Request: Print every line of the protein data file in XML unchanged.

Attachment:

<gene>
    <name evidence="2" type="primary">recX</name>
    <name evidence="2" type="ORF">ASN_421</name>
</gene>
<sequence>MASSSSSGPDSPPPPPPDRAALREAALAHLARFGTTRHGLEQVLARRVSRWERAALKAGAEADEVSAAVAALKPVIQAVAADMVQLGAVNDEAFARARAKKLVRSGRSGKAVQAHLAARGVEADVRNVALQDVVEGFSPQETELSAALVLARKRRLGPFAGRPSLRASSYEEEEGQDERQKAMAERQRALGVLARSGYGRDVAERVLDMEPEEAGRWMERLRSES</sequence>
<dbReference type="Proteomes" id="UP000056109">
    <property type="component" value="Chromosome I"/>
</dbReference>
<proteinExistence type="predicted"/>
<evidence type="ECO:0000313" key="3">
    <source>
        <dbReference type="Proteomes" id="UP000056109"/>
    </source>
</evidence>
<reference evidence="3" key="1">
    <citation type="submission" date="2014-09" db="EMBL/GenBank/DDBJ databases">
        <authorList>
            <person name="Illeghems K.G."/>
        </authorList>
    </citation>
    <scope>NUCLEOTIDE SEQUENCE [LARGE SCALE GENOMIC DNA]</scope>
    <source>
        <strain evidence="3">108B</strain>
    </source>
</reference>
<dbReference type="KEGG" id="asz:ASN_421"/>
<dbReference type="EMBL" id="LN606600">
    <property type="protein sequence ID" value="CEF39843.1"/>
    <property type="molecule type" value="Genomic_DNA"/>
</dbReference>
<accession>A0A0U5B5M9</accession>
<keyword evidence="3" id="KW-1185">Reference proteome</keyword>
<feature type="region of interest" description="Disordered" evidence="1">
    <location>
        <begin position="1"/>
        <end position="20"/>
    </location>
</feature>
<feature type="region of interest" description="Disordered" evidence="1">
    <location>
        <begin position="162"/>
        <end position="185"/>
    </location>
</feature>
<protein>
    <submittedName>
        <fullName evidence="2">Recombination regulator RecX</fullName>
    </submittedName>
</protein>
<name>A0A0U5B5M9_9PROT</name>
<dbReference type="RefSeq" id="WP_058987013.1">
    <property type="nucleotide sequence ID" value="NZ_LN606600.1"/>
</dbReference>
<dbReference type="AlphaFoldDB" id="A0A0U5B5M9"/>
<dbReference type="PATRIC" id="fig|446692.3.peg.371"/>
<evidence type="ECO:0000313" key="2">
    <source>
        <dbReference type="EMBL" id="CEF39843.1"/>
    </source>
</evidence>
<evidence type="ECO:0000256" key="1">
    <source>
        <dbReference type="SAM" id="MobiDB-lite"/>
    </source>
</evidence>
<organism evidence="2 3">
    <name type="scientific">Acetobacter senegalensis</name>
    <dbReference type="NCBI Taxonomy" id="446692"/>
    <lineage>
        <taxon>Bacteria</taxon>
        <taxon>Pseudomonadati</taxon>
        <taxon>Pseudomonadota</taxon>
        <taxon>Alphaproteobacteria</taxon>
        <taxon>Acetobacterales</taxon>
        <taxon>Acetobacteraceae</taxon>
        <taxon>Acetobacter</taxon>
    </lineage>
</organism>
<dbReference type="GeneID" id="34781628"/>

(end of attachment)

<gene>
    <name evidence="2" type="primary">recX</name>
    <name evidence="2" type="ORF">ASN_421</name>
</gene>
<sequence>MASSSSSGPDSPPPPPPDRAALREAALAHLARFGTTRHGLEQVLARRVSRWERAALKAGAEADEVSAAVAALKPVIQAVAADMVQLGAVNDEAFARARAKKLVRSGRSGKAVQAHLAARGVEADVRNVALQDVVEGFSPQETELSAALVLARKRRLGPFAGRPSLRASSYEEEEGQDERQKAMAERQRALGVLARSGYGRDVAERVLDMEPEEAGRWMERLRSES</sequence>
<dbReference type="Proteomes" id="UP000056109">
    <property type="component" value="Chromosome I"/>
</dbReference>
<proteinExistence type="predicted"/>
<evidence type="ECO:0000313" key="3">
    <source>
        <dbReference type="Proteomes" id="UP000056109"/>
    </source>
</evidence>
<reference evidence="3" key="1">
    <citation type="submission" date="2014-09" db="EMBL/GenBank/DDBJ databases">
        <authorList>
            <person name="Illeghems K.G."/>
        </authorList>
    </citation>
    <scope>NUCLEOTIDE SEQUENCE [LARGE SCALE GENOMIC DNA]</scope>
    <source>
        <strain evidence="3">108B</strain>
    </source>
</reference>
<dbReference type="KEGG" id="asz:ASN_421"/>
<dbReference type="EMBL" id="LN606600">
    <property type="protein sequence ID" value="CEF39843.1"/>
    <property type="molecule type" value="Genomic_DNA"/>
</dbReference>
<accession>A0A0U5B5M9</accession>
<keyword evidence="3" id="KW-1185">Reference proteome</keyword>
<feature type="region of interest" description="Disordered" evidence="1">
    <location>
        <begin position="1"/>
        <end position="20"/>
    </location>
</feature>
<feature type="region of interest" description="Disordered" evidence="1">
    <location>
        <begin position="162"/>
        <end position="185"/>
    </location>
</feature>
<protein>
    <submittedName>
        <fullName evidence="2">Recombination regulator RecX</fullName>
    </submittedName>
</protein>
<name>A0A0U5B5M9_9PROT</name>
<dbReference type="RefSeq" id="WP_058987013.1">
    <property type="nucleotide sequence ID" value="NZ_LN606600.1"/>
</dbReference>
<dbReference type="AlphaFoldDB" id="A0A0U5B5M9"/>
<dbReference type="PATRIC" id="fig|446692.3.peg.371"/>
<evidence type="ECO:0000313" key="2">
    <source>
        <dbReference type="EMBL" id="CEF39843.1"/>
    </source>
</evidence>
<evidence type="ECO:0000256" key="1">
    <source>
        <dbReference type="SAM" id="MobiDB-lite"/>
    </source>
</evidence>
<organism evidence="2 3">
    <name type="scientific">Acetobacter senegalensis</name>
    <dbReference type="NCBI Taxonomy" id="446692"/>
    <lineage>
        <taxon>Bacteria</taxon>
        <taxon>Pseudomonadati</taxon>
        <taxon>Pseudomonadota</taxon>
        <taxon>Alphaproteobacteria</taxon>
        <taxon>Acetobacterales</taxon>
        <taxon>Acetobacteraceae</taxon>
        <taxon>Acetobacter</taxon>
    </lineage>
</organism>
<dbReference type="GeneID" id="34781628"/>